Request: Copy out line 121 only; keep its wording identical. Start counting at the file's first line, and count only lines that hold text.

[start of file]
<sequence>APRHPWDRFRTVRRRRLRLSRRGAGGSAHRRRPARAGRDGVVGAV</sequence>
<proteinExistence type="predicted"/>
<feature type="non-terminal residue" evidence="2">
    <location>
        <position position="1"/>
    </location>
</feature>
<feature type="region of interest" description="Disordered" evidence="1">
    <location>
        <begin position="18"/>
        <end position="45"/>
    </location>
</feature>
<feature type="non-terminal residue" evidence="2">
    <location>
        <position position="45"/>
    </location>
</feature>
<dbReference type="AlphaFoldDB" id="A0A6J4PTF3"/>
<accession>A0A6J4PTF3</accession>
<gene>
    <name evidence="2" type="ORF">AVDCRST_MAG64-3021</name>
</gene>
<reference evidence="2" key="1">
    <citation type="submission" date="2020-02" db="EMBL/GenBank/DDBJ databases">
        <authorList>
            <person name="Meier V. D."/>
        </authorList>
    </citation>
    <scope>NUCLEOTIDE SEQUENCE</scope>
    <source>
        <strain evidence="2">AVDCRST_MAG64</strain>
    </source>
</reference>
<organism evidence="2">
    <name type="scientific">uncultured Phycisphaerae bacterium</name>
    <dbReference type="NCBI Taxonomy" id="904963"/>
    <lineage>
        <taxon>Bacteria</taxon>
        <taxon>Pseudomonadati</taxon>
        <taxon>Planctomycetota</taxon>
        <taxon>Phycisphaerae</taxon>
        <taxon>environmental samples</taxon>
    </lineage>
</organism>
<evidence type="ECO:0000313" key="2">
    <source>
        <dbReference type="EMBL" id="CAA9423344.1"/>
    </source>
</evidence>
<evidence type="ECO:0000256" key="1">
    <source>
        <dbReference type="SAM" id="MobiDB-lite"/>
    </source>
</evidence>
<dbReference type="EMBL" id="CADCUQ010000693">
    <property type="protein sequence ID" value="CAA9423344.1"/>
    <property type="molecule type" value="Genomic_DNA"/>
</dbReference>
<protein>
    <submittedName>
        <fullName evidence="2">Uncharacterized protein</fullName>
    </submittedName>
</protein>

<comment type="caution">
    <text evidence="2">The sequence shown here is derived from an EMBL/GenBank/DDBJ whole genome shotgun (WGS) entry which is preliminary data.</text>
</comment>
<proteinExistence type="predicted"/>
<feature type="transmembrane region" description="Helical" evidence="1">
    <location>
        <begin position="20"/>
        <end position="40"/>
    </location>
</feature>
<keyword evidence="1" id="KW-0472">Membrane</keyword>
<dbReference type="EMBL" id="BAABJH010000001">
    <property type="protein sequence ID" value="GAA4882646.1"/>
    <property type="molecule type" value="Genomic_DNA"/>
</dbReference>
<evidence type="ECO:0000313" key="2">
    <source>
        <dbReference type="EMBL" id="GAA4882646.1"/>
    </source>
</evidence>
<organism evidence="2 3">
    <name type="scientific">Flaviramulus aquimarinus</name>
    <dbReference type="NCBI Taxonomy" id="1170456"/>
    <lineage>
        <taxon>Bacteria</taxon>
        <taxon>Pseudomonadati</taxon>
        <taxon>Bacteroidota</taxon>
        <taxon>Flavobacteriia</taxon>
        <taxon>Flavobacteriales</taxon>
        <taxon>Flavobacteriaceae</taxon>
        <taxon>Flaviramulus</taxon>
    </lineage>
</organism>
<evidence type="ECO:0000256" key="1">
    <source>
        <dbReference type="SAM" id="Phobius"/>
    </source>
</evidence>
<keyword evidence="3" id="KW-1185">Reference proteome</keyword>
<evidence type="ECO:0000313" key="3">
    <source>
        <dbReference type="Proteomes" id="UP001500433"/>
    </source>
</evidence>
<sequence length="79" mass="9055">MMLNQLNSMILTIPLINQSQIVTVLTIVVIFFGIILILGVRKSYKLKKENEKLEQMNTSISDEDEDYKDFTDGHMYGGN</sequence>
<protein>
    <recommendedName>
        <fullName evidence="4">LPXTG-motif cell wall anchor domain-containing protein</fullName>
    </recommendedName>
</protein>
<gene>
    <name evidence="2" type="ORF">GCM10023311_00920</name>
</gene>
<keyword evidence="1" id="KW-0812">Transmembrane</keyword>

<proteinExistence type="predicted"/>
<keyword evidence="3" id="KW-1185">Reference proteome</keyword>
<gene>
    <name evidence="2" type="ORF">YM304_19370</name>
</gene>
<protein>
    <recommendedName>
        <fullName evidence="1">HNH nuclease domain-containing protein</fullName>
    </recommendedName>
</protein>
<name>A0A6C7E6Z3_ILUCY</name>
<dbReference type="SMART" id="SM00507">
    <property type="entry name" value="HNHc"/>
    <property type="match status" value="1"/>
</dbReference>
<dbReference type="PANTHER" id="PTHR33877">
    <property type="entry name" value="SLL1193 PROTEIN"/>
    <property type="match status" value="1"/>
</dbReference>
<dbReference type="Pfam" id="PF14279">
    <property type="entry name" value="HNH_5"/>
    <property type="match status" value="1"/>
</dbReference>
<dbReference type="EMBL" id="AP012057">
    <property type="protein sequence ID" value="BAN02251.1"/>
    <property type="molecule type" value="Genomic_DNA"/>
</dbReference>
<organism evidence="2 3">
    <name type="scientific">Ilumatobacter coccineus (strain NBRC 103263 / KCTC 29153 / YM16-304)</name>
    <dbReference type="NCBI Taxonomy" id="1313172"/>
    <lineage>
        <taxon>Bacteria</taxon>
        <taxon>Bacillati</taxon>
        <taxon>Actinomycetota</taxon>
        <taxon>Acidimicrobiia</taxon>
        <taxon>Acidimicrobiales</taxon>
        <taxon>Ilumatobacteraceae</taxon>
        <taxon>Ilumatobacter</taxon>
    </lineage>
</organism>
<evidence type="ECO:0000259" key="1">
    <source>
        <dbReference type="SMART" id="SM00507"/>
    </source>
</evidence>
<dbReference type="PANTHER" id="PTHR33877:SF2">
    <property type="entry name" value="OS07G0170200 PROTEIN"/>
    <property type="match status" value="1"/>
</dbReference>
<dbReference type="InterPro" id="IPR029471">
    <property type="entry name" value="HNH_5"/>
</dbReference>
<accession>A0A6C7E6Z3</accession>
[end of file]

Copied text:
<gene>